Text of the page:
The test session is started when the test administrator logs onto the testing online website, locates the records applicable to the testing session through a series of interactive displays, and activates the testing at a specified remote location via authorized access, as shown in FIGS. 3-9. The test administrator then enters the applicable test conditions into the system. Once the test administrator has readied the system, the athlete enters the testing area, settles into the starting-stance position shown in FIG. 10 and holds the starting-stance position for a pre-determined amount of time. System readiness is defined as Built-In-Test (BIT) data reporting both high-speed and wide-angle camera operation, photoelectric laser beam transmission and sensing at all photoelectric sensors, and successful Internet connection with consistent dual video streaming.

As the athlete starts his sprint on his own determination, the system determines the athlete's start time as follows:

The motion camera's sensing volume is defined by the horizontal and vertical fields of view. Timing points are determined by tagged instances of the system's running atomic clock. The background of the sensing volume is modeled by allowing 20 seconds of recording with no foreground image within the camera's field of view, begun via manual input after the determination of system test-readiness. The system will determine the background variation via bimodal distribution constructed from order statistics of background values during the 20-second period. The background scene is modeled by representing each pixel with three values: its minimum intensity value; it's maximum intensity value; and the maximum intensity difference between consecutive frames observed during this period. Even if there are slightly moving objects during this period, the moving pixels are distinguished from the stationary ones. Only the stationary pixels are processed to construct the initial background model. For all subsequent frames of test session data, the scene within the camera's field of view is statistically compared to the initial background model. During this modeling period, distance information from the scene is taken to construct an image blob-matching analysis baseline. Based on continuous information provided from the distance sensor and known positions within the camera's field of view, the high-speed application accounts for size variances of respective athletes.

After the 20-second learning period, the athlete in the starting position will be considered the image of interest and will create the foreground of the viewing area. A single image-blob model, as shown in FIG. 12, is applied to the background model to systematically determine the posture of athlete. The blob model is a binary replica of the average athlete at 6′1″ and 210 pounds in the generally accepted three-point starting-stance position viewed at the motion camera's initial starting angle and distance. The blob-to-foreground comparison analysis allows for variations of the athlete's size and relative movement while prohibiting athletes from taking a running or standing start.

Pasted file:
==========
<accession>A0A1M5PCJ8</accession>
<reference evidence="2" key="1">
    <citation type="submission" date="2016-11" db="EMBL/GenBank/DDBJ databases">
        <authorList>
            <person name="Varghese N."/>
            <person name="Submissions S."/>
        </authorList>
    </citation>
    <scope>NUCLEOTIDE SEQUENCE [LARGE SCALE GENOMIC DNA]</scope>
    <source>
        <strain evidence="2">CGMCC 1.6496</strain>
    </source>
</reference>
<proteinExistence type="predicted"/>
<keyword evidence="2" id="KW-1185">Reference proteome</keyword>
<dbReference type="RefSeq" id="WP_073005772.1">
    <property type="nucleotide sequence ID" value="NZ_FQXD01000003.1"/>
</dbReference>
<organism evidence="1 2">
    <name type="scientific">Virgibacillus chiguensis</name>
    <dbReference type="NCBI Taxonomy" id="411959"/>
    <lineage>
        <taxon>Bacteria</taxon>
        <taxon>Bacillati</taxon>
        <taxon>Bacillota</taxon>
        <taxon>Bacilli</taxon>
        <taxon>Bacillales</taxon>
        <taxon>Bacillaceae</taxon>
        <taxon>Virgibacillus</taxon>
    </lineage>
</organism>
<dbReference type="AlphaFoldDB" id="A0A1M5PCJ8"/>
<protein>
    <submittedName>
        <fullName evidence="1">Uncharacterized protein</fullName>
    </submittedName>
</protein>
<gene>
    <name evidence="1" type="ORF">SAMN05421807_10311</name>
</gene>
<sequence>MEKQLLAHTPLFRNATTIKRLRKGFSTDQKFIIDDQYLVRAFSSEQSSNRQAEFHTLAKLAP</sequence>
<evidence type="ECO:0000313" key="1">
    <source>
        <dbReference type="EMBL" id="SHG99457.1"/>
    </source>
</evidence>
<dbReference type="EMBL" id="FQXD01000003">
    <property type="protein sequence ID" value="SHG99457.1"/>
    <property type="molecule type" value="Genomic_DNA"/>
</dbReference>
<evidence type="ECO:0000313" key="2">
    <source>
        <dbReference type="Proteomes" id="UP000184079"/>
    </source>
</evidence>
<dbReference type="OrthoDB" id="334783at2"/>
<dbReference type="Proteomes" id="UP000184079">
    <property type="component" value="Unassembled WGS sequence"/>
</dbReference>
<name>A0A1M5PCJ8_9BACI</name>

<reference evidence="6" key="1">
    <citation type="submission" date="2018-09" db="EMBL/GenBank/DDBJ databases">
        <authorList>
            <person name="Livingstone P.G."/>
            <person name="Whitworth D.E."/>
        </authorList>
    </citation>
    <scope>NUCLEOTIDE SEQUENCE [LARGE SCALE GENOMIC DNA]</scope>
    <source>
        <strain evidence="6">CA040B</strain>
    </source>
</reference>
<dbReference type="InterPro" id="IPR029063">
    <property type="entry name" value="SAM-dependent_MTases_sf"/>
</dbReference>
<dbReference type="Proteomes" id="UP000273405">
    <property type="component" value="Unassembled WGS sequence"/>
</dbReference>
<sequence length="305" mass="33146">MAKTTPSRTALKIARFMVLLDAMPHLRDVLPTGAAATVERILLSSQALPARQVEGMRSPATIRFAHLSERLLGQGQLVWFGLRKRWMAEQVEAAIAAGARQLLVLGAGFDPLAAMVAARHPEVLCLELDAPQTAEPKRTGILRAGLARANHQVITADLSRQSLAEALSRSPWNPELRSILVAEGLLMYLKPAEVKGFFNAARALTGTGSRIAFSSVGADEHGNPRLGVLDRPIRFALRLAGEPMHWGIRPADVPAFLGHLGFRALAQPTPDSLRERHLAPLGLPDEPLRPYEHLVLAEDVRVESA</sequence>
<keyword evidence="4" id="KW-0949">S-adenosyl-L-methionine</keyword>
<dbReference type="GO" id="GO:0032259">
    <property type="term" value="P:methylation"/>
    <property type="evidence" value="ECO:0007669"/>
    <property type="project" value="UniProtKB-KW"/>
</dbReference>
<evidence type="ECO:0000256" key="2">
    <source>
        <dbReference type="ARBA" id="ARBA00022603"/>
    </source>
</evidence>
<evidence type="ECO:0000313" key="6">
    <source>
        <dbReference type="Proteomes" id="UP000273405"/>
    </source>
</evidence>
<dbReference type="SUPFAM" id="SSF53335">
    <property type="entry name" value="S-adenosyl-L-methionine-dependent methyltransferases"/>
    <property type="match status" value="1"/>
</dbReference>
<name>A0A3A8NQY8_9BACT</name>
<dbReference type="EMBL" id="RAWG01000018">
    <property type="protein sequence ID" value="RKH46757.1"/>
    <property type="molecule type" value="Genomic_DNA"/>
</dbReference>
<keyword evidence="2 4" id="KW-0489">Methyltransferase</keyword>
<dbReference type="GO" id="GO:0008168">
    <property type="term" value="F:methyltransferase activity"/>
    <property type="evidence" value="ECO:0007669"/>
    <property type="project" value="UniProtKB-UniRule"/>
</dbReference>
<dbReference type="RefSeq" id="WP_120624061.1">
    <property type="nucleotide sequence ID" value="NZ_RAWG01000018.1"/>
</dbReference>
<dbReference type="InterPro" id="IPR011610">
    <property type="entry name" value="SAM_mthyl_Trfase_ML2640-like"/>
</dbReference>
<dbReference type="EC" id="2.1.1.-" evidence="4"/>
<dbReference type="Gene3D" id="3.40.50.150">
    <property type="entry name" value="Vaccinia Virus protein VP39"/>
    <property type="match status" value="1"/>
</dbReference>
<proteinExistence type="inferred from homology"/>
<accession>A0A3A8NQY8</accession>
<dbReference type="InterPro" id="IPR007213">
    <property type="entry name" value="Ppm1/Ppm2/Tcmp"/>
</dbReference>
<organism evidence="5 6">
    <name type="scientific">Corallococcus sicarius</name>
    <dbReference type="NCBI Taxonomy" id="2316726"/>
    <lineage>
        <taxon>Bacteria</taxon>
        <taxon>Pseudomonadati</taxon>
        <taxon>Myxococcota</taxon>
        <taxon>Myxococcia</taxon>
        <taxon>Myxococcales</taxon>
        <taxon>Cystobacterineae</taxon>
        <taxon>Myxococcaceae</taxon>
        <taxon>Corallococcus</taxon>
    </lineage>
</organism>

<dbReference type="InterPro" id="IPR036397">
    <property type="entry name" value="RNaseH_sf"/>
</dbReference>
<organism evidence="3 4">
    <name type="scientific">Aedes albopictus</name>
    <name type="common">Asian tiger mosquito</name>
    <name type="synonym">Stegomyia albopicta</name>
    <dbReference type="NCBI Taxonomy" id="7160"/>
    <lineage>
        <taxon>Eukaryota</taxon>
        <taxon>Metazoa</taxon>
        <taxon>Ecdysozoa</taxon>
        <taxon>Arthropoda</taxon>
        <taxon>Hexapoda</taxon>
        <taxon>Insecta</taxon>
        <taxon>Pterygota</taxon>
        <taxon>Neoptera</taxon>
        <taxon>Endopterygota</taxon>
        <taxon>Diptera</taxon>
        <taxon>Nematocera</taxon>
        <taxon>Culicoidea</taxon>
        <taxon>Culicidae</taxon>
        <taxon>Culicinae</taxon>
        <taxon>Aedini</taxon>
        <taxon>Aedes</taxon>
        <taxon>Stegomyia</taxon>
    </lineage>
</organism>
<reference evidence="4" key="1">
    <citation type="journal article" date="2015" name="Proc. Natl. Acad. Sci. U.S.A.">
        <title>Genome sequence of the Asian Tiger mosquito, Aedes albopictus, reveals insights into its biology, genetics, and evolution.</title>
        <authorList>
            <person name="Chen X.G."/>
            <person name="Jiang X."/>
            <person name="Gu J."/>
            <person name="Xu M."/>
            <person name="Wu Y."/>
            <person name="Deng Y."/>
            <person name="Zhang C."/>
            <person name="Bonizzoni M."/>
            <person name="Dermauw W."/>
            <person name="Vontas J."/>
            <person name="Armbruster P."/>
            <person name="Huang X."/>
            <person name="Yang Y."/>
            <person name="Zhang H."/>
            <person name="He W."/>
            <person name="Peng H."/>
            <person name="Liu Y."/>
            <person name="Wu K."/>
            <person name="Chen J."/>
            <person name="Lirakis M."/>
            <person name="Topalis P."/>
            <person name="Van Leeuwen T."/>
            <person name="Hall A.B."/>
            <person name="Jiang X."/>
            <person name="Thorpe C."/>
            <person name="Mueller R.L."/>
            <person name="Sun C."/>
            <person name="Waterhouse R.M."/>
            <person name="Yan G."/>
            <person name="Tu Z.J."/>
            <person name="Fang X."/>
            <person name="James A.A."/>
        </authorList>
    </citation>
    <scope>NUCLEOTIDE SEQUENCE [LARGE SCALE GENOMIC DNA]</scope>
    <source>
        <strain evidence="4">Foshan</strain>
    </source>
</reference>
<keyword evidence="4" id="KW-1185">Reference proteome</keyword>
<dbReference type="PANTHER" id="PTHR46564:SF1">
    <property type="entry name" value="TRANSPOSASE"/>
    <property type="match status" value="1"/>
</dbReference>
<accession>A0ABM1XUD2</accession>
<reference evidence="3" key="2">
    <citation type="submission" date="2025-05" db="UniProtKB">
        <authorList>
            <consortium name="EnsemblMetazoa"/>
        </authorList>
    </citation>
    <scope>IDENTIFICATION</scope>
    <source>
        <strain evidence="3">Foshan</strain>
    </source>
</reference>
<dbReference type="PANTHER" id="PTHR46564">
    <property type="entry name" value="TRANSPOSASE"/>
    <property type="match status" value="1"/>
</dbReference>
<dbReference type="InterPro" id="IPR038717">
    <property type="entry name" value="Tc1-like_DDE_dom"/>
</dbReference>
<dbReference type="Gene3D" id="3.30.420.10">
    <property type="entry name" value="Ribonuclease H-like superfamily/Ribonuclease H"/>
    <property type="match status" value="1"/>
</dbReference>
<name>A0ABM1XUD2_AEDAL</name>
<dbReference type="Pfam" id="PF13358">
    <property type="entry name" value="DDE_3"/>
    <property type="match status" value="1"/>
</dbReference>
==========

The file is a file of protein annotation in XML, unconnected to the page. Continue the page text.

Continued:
By fitting the binary constructed blob into the foreground image, the system then determines a major axis of the foreground region and an image centroid, shown in FIG. 11. From said centroid, major axis, and applied relative distances of the extremities to the centroid, the foreground region is used to compute the orientation of the rest of the athlete's body parts. From human extremity—body position relational analysis, the location of the subject's feet, hands, torso, and head are determined. Given the generally accepted three-point starting stance, an athlete of 6′1″ and 210 pounds, one static camera at vertical height of 3 feet, the center of mass/gravity at X=0, Y=0; and 21 feet (7 yards) in perpendicular horizontal distance from the subject's starting position, the down hand of a right-handed subject viewed from left side of said athlete will be within the lower (−X, −Y) quadrant, with front foot slightly trailing the down hand in the (−X, −Y) quadrant. The back foot would represent foreground image section in the extreme end of the (+X, −Y) quadrant. The head of the subject will be represented as the protruding section along the X-axis.

From the initial model, the segmentation analysis of the subject's body will follow the extrapolation described in the W4 method (Harwood et al1). Each individual segmented portion of the subject's body will be tracked after the initial learning period to determine extremity motion velocities and accelerations. The foreground boundary is defined by the extreme edges of the previously determined foreground. This static silhouette boundary perimeter, shown in FIG. 13, is used to track the periodic motion of the athlete via two-dimensional (vertical and horizontal) displacement and positional relationships of respective silhouettes over time within the projected model. The athlete's initial sprint-start directions are known and defined as positive vertical and positive horizontal vectors. A historical record of the silhouette is used to track the initial movement of the athlete in the start position. The silhouette-tracking functions will quantify slight movements that are subsequently analyzed to distinguish true versus false starts. A true start is defined as athlete movement within 0.20 seconds of down-hand surface separation where the surface separation motion is less than 5% silhouette perimeter penetration. Any movement that lasts longer than 0.20 seconds prior to down-hand surface separation or subject motion greater than 5% silhouette perimeter penetration is considered a false start. Therefore, with the implementation of the two aforementioned methods, an athlete attempting to mask his/her movement and delay detection by holding his/her down-hand on the surface will either exceed the silhouette perimeter in excess of 5% or register segmented-extremity motion velocities consistent with a sprint-start and satisfy the criteria for beginning the test timing operations.